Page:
Family Resources and Work Supports: An Online Tool
Public programs that ensure economic security can have a big influence on family budgets, as evidenced by an online tool that simulates the effects of work supports on the budgets of hypothetical families.
The Budget and Policy Center has partnered with the National Center for Children in Poverty (a think tank based at Columbia University's School of Public Health) on a "Family Resource Simulator" for Washington State. An updated version of the FRS was released this morning.
The Family Resource Simulator demonstrates the impact of work supports such as the Earned Income Tax Credit, child care subsidies, and public health insurance on a family budget. It allows the user to choose a location within the state, a marital status, the number and age of children in the family, debts, and assets. You can also decide which work supports you would like to consider. The calculator comes preloaded with typical expenses for areas such as transportation and health insurance, but also allows you to enter your own assumptions.
When you've entered all your choices, the simulator produces graphs that indicate how public supports would intersect with family budgets and how expenses and resources change as wages increase.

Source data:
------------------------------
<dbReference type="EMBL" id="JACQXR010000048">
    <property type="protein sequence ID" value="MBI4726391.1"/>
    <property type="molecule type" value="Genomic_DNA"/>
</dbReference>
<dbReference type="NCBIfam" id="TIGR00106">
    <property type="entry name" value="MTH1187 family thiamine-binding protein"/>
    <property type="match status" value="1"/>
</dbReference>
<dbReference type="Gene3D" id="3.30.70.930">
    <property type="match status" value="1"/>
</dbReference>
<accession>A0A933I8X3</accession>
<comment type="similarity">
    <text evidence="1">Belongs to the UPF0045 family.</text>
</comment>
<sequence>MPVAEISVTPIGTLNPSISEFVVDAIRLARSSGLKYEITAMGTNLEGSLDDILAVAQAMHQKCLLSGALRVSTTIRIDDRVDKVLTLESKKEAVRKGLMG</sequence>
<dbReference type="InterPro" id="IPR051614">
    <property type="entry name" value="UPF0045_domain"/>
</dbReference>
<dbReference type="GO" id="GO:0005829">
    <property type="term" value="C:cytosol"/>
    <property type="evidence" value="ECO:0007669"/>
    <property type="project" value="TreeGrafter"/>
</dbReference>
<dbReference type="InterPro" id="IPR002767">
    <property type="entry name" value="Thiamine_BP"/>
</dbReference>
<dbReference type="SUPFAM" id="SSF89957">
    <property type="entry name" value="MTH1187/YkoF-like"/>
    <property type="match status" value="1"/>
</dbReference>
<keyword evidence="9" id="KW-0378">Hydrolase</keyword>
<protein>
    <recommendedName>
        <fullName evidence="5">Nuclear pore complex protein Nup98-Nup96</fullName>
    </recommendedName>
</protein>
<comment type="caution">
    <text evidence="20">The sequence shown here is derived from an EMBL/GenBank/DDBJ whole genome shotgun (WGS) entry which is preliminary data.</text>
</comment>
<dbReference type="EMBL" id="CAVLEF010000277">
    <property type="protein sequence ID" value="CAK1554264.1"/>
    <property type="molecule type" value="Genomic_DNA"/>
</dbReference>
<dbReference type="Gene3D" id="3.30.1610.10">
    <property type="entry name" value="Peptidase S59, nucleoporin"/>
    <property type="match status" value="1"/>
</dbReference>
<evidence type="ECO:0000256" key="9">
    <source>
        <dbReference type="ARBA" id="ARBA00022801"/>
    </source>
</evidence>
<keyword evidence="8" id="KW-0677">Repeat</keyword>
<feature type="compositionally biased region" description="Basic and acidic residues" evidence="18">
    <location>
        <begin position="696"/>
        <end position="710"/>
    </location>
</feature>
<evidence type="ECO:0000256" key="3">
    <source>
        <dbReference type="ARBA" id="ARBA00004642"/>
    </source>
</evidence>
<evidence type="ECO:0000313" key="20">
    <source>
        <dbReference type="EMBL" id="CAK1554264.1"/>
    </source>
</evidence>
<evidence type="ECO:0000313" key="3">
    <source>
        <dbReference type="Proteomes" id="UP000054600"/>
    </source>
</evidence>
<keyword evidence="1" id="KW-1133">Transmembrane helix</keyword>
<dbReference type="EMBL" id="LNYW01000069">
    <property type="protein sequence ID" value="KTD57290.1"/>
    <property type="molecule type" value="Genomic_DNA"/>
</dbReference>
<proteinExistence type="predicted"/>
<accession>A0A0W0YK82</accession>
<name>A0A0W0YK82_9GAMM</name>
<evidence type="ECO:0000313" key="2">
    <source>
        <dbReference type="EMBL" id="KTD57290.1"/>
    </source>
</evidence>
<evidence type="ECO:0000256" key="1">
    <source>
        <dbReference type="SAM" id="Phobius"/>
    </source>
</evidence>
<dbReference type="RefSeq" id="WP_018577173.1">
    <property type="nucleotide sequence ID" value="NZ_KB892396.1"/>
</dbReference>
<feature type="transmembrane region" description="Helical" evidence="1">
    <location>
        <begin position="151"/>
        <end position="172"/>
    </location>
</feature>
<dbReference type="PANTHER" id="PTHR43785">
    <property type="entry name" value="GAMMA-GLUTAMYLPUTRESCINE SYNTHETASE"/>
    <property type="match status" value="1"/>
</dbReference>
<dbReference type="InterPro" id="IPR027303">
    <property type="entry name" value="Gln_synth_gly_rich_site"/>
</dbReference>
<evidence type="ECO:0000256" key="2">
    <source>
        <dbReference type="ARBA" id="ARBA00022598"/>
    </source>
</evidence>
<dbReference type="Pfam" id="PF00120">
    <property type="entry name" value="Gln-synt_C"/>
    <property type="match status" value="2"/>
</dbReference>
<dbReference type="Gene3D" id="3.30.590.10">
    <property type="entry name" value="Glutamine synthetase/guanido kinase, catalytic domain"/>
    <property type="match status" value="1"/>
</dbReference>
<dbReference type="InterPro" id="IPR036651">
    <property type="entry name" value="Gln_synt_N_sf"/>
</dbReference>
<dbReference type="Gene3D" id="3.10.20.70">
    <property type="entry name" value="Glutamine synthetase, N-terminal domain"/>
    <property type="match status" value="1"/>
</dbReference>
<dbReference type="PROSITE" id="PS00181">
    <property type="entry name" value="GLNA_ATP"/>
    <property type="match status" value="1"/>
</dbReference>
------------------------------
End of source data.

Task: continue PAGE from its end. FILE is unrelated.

The example below shows the budget for a single mom with two young children living in Pierce County if she had no access to any work supports. According to the calculator, she would have to earn a considerable salary before resources are sufficient to meet expenses (over $50,000).
This next graph considers the same family, but allows access to work supports in cases where the family is eligible.* Under this scenario, resources cover expenses at a much lower income level (about $24,000).
* The two graphs (generated by the FRS) have different scales - the top one goes from $0 to $60,000 and the bottom goes from $0 to $70,000.
Note that the FRS is a public policy analysis tool. It shouldn't be used to determine a real family's eligibility for public assistance.